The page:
Preventing Pollution of Drinking Water Sources

Sewer PicWater pollution, or water contamination, occurs usually when solvents, oils, cleaners, pharmaceuticals and other chemicals are thrown into our sewer, septic, and wastewater systems.

Most large cities have tried to prevent water pollution by encouraging their citizens to recycle reusable resources. Oftentimes, we can forget that our kitchen and restroom drains are open access to our community’s wastewater disposal system that ultimately leads to our drinking water sources. Although we’ve gotten in the habit of disposing various wastes down our drains, it’s important to be aware of ways we can prevent water pollution and preserve potable water for the future.

Much of the pollution added to our wastewater systems becomes untraceable to a single source, as what the USEPA calls nonpoint source pollution. The association recommends citizens to:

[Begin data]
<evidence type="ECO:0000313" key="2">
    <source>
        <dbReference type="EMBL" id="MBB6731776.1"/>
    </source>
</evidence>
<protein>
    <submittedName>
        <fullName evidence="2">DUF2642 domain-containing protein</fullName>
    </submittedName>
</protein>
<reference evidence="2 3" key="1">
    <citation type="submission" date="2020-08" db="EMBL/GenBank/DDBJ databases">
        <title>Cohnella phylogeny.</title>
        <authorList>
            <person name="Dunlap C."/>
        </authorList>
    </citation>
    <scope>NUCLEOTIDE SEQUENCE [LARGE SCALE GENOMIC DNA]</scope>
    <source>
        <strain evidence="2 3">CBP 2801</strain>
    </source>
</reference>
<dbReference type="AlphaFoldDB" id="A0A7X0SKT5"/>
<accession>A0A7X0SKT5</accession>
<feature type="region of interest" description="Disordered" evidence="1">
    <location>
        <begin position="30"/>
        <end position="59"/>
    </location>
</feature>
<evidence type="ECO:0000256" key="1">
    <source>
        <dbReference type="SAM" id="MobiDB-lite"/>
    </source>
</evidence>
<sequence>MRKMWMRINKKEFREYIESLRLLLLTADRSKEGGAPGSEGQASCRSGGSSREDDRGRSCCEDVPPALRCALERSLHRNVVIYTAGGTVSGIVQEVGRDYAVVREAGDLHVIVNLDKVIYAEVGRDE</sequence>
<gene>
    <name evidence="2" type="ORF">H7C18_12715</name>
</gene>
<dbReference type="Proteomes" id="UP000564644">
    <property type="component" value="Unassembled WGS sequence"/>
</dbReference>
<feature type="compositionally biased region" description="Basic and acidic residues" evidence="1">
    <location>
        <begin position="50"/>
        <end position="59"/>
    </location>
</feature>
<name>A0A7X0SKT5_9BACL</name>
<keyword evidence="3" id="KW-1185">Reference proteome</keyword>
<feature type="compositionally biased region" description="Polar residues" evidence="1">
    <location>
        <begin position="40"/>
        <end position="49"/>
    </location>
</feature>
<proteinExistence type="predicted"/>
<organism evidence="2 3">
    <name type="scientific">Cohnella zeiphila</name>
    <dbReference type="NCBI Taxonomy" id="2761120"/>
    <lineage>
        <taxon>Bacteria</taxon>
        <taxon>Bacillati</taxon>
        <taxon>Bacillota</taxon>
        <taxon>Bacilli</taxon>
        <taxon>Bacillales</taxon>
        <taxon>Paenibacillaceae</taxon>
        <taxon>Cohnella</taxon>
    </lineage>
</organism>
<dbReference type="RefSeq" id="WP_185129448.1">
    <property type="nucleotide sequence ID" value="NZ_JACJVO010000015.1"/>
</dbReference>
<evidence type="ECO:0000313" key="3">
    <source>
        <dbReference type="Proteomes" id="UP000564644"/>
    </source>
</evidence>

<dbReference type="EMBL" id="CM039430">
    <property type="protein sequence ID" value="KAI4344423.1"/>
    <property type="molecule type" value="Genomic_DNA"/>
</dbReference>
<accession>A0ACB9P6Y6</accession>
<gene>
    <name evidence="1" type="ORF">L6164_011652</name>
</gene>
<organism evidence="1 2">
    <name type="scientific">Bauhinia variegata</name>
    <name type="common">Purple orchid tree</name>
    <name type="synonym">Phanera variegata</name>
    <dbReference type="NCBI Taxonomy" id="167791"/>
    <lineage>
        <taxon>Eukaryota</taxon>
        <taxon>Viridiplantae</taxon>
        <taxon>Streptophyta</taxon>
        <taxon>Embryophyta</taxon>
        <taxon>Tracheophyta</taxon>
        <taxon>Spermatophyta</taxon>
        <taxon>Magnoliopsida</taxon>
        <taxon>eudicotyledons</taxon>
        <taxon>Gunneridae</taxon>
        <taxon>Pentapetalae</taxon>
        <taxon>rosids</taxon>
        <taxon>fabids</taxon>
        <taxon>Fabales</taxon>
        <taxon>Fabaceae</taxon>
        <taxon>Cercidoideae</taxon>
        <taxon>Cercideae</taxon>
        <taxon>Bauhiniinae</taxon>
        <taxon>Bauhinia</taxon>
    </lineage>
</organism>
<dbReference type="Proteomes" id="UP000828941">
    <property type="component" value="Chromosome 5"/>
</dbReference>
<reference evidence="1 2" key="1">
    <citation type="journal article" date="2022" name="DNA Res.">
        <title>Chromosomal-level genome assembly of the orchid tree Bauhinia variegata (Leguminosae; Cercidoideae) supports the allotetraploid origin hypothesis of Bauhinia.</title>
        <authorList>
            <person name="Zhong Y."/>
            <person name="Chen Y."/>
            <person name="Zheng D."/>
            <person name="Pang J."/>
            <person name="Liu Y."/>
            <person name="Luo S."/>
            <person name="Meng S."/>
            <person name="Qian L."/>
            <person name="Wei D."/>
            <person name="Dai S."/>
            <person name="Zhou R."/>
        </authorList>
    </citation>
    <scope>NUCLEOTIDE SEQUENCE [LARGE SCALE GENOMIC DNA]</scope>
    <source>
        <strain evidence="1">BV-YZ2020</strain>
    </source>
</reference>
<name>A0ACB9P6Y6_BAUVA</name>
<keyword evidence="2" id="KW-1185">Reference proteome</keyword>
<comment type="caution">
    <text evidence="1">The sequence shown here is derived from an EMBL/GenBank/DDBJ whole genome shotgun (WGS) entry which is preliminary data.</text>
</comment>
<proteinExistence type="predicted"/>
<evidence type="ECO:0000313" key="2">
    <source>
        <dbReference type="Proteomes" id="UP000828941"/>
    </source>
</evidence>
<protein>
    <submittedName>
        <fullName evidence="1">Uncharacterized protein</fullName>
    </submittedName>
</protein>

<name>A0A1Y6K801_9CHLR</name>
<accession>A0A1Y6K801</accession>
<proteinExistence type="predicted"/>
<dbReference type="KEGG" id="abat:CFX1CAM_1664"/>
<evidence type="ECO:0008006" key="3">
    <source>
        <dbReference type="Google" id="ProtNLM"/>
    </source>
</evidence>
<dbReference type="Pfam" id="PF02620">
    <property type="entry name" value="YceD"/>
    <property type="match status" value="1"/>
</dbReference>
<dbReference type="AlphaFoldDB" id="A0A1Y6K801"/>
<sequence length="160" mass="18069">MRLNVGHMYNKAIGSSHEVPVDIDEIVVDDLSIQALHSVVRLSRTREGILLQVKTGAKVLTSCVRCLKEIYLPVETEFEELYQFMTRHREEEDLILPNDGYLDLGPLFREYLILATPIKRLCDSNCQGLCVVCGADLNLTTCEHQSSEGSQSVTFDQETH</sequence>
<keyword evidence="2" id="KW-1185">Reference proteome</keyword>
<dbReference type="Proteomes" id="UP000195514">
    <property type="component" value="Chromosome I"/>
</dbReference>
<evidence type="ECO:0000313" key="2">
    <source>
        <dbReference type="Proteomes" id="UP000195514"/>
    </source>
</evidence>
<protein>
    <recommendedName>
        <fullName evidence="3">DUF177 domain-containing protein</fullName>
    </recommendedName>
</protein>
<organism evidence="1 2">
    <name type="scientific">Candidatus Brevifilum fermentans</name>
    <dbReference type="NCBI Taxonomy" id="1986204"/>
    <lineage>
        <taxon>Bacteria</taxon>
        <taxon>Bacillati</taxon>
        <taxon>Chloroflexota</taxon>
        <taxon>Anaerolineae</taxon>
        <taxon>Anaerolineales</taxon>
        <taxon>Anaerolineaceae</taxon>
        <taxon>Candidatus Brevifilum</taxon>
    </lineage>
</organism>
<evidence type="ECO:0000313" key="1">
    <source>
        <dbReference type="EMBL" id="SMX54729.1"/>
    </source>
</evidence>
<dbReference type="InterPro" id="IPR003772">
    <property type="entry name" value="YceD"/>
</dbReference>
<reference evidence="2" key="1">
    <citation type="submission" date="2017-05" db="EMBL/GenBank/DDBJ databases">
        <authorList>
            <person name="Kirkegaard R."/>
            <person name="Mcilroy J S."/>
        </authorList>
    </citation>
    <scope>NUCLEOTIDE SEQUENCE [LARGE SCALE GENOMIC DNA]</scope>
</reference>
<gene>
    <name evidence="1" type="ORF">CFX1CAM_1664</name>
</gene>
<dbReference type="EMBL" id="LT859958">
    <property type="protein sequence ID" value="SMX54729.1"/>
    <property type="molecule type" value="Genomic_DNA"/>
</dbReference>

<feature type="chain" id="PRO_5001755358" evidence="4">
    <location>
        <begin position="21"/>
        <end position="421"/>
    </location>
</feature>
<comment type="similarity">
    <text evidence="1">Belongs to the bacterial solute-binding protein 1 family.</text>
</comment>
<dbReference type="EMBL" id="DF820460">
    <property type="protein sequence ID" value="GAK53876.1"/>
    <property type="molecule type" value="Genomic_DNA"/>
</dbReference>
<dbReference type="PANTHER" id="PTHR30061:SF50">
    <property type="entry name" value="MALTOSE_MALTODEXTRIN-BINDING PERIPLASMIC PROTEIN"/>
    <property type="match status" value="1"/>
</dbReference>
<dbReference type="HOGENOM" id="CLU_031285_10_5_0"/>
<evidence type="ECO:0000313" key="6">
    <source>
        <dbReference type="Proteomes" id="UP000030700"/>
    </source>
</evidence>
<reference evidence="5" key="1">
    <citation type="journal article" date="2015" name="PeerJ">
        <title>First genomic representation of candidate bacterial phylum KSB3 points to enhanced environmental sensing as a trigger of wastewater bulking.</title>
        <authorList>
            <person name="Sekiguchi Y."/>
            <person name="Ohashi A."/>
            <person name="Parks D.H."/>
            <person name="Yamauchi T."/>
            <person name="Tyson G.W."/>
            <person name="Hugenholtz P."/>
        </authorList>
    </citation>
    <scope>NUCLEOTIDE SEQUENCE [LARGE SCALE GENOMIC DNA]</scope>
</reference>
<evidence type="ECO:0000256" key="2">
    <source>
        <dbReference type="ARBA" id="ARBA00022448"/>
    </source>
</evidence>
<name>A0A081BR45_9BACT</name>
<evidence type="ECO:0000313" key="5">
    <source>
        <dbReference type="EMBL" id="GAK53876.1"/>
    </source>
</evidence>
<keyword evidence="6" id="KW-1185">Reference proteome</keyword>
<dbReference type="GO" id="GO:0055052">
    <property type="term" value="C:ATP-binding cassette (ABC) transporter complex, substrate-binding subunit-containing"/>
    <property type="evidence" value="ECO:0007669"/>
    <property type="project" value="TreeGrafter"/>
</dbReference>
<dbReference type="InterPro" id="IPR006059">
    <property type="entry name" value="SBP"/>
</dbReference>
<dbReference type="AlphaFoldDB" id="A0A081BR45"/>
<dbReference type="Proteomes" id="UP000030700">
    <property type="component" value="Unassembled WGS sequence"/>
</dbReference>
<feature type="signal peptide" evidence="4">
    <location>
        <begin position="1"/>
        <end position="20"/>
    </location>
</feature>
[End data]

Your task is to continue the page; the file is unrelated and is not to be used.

• Keep litter, pet wastes, leaves, and debris out of street gutters and storm drains.
  • Purchase household detergents and cleaners that are low in phosphorous to reduce the amount of nutrients discharged into our lakes, streams, and coastal waters.
  • Apply lawn and garden chemicals sparingly and according to directions.
  • Dispose of oils, antifreeze, paints, and other household chemicals properly, not in storm sewers or drains.
  • *Usually your local water department will have a program or location where hazardous household wastes can be collected and recycled.
  • Control soil erosion on your property by planting ground cover and stabilizing erosion-prone areas.

The Murfreesboro Water Resources Department encourages our community to recycle old households cleaners, used FOG (fats, oils, or grease), and other substances by pouring them in a container and donating it to our Water Resources Recovery Facility at 2032 Blanton Drive. 

**For more information about nonpoint source pollution can be found on the EPA’s website at 

**If you have any questions regarding water pollution and ways to prevent it in your community, contact our Murfreesboro Water Resources Recovery Facility at 615-848-3225.